Fixing Dizziness

Millions of Americans suffer from chronic dizziness and balance issues, and many can't find relief.

It's something that can be tough to diagnose - the feeling of spinning or rocking, vertigo or constant nausea. It can literally turn your life upside down. Even more difficult is finding someone who can help make it go away.

High-tech testing and some very low-tech exercises are bringing relief to patients who had given up hope.

That whirling, rocky, spinning sensation may be more common than you might think. In fact, it's the second most common reason people go to the doctor. Unfortunately for some, the dizziness or vertigo just doesn't go away.

"Bam, it hit me. I got dizzy and I wasn't sure where it came from," said patient Kerry Farris.

After dealing with the common cold, Ferris says her life turned upside down. The 38-year-old mother of three young boys went to several doctors, but no one could help. She was getting desperate when she discovered physical therapy.

"There is actually a fix for most causes of dizziness," said Michele Kehrer, Ph.D., owner, Physical Therapy and Balance Center, 3130 N. Lincoln Ave., Chicago.

Kerher is a physical therapist. A workout might not be the first thing that comes to mind when you think of treating dizziness or vertigo, but these exercises serve a specific purpose. But first, getting the right diagnoses is key.

According to the National Institutes of Health, 85 percent of equilibrium problems usually have something to do with the inner ear. That helps us maintain balance.

What's making it now easier to diagnose balance problems is high-tech equipment. Things such as as infrared goggles that can gauge movement in your eyes or computerized devices that measure how out of balance you really are.

For many people, crystals found in the inner ear may somehow get knocked loose. That could be the culprit. These odd looking maneuvers can put those crystals back in place, eliminating the dizziness.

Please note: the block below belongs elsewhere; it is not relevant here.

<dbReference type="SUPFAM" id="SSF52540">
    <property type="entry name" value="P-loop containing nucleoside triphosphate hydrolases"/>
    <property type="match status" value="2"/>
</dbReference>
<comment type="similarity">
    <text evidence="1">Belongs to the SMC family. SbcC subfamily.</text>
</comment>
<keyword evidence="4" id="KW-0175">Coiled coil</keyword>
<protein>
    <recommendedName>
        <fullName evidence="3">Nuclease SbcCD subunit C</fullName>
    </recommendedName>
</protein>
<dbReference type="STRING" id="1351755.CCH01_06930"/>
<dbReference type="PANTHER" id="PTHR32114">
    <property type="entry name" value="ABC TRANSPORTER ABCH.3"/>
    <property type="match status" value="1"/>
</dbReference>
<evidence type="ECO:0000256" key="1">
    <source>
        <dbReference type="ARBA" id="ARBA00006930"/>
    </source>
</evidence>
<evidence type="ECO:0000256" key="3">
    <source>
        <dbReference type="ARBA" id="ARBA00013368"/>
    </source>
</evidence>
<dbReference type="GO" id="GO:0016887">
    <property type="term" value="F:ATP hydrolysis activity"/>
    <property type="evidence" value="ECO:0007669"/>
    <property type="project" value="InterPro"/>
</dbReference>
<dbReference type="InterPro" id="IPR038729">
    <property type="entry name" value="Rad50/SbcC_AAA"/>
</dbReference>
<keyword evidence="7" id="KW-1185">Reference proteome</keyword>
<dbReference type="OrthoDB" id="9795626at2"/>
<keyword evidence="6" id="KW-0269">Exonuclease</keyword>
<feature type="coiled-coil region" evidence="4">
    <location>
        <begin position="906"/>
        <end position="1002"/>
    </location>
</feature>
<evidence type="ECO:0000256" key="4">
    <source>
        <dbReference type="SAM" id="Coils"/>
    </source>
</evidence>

For other people, problems with the inner ear that can come from a virus or physical damage may actually be helped with exercise. At first, these exercises may make a person feel worse before they get better. But the therapy is based on the concept that the same movements that make a patient dizzy can relieve the symptoms by repetition. Experts say it's essentially recalibrating the inner ear system.

"Any information we can send to your brain that makes you more grounded will override your inner ear system that's been damaged. So we challenge your eyes you inner ear and your sense of touch," said Kehrer.

Neurologist Timothy Hain, known as the "dizzy doctor" uses various treatments but says there is a place for physical therapy. He agrees it may take months but says the low-tech workouts can work.

"They need to have their brain readjust to the new situation that they are missing half of their inner ear function, the physical therapy is immensely helpful," said Hain.

Kerry says after several weeks of intense therapy and at-home exercises, she's almost back to normal.

"I can work on the computer, I can play with the kids, pick up toys run up and down the stairs a million times without even noticing it," she said.

As a physical therapist Michele Kehrer is very passionate about helping patients even as she is going through her own struggle with cancer. She believes most people can be helped and the first step is getting the right diagnosis.

Lifestyle Physical Therapy & Balance Center
Michele Kehrer, PT, DPT, ATC
3130 N. Lincoln Ave.
Chicago, Il.

Chicago Dizziness & Hearing
Timothy Hain, M.D.
645 N. Michigan Ave. suite 410
Chicago, Il. 60611

Vestibular Disorders Association

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